- Gentlemen, start your drones: Judge’s ruling opens door for commercial use
- Soldier who hid, bragged about not saluting flag to be punished — in secret
- ‘Maverick’ of the seas: ‘Top Gun’ school for U.S. ship officers to launch
- Putin declares Sochi Paralympics open amid Ukrainian protest
- ‘In Jesus name, we pray’ sparks ire at Ohio council meeting
- Navy’s first laser weapon ready for prime time; drone killer to deploy this summer
- Billionaire backer: Rick Santorum ‘needs to be heard’ in 2016
- Obamacare fallout: 49 percent pessimistic; 45 percent ‘scared’
- DHS accused of holding U.S. citizen at airport, using emails to pry into her sex life
- Seattle socialist: Minimum-wage discussion skewed by ‘right-wing’ GAO analysis
Tanzanian ambassador urges American companies to compete for USA contracts
With the U.S. government poised to invest billions of dollars more in aid to Africa, American companies are in danger of failing to cash in on the new largesse because of fears about the continent’s stability, the ambassador from one of Washington’s major African allies told editors and reporters at The Washington Times on Monday.
Liberata Mulamula, Tanzania’s new envoy to the United States, said China, Brazil, Germany and other global competitors are pursuing contracts worth billions of dollars and proposing investments in her country far more aggressively than U.S. firms.
She blamed that reaction in part on a monolithic view of Africa by Americans, sometimes fueled by State Department travel warnings that fail to separate peaceful countries like hers form others suffering from civil war and terrorism.
“The visit of President Obama put us on the map,” she added.
Now she hopes that corporate America will get the message.
In 2008, Tanzania received $698 million from the Millennium Challenge Corp., an independent U.S. foreign aid agency that helps lead the fight against global poverty. The compact aimed to build roads and other infrastructure in the country.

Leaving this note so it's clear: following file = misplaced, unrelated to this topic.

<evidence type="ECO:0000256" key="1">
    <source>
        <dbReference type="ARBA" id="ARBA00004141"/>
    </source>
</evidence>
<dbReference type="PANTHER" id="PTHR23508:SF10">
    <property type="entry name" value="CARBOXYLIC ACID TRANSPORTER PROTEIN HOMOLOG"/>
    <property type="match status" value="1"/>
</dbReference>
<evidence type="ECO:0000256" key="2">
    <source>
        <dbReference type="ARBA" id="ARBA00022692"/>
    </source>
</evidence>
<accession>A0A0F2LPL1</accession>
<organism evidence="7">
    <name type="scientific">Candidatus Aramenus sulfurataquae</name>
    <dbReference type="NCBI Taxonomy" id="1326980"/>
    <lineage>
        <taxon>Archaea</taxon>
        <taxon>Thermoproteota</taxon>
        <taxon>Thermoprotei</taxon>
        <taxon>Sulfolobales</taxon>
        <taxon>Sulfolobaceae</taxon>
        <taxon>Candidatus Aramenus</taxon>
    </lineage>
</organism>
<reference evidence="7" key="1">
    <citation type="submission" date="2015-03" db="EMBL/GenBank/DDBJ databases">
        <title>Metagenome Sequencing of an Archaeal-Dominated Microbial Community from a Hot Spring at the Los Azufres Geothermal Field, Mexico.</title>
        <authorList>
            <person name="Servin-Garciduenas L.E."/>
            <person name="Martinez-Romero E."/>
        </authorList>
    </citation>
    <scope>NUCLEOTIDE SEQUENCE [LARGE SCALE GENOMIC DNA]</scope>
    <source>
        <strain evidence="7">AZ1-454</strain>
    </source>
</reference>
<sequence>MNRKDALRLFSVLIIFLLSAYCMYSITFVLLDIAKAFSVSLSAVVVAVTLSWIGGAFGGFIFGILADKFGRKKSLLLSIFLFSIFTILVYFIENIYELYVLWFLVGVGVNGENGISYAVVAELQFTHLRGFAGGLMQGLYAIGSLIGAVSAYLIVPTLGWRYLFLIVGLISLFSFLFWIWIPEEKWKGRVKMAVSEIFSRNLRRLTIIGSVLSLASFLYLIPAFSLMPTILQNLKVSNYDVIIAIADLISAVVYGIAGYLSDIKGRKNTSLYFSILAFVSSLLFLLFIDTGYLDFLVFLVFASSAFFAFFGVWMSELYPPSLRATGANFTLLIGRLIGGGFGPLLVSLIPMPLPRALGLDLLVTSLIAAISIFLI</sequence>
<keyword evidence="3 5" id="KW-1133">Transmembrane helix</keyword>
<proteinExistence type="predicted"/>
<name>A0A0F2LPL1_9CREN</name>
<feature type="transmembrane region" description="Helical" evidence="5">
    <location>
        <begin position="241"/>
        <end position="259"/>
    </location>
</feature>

No U.S. companies bid for these projects, which eventually were snapped up by Chinese firms.
“So [the Chinese] are using American money to build our roads and infrastructure,” Mrs. Mulamula said.
The corporation’s five-year grant ends in September, but Tanzania is eligible to develop proposals for a second grant. The Tanzanian government plans to focus on electrification and building roads in rural areas.
“We are hoping and praying that [the money] won’t be less,” Mrs. Mulamula said.
© Copyright 2014 The Washington Times, LLC. Click here for reprint permission.
About the Author
Ashish Kumar Sen is a reporter covering foreign policy and international developments for The Washington Times.
Prior to joining The Times, Mr. Sen worked for publications in Asia and the Middle East. His work has appeared in a number of publications and online news sites including the British Broadcasting Corp., Asia Times Online and Outlook magazine.
- Russia's neighbors shiver amid Putin's Cold War moves in Ukraine
- Israelis had U.S. help in intercepting Iranian missile shipment to Palestine
- Obama warns U.S. may retaliate against Russia with economic sanctions
- Spread of brutal Nigerian terrorist group Boko Haram alarms U.S.
- State Department report shows human rights at risk
TWT Video Picks
Taxpayers must pay the freight for over-budget train projects
- Kim Jong-un calls for execution of 33 Christians
- Rand Paul wins 2014 CPAC straw poll, Ted Cruz finishes a distant second
- SAUERBREY: Taxing Marylanders until they flee
- 'Blarney Blowout' near UMass results in 73 arrests; 4 officers injured
- Bill Clinton cashes in on struggling nonprofit hospital
- Bill Clinton poses for photo with Bunny Ranch prostitutes
- Vietnam says it may have found door of missing Malaysian jet as intel look into stolen passports
- U.S. pilot scares off Iranians with 'Top Gun'-worthy stunt: 'You really ought to go home'
- CPAC 2014 straw poll results
- Obama engages in Ukraine diplomacy from Fla. resort as Russia digs in
Pope Francis meets his 'mini-me'
Celebrity deaths in 2014
Winter storm hits states — again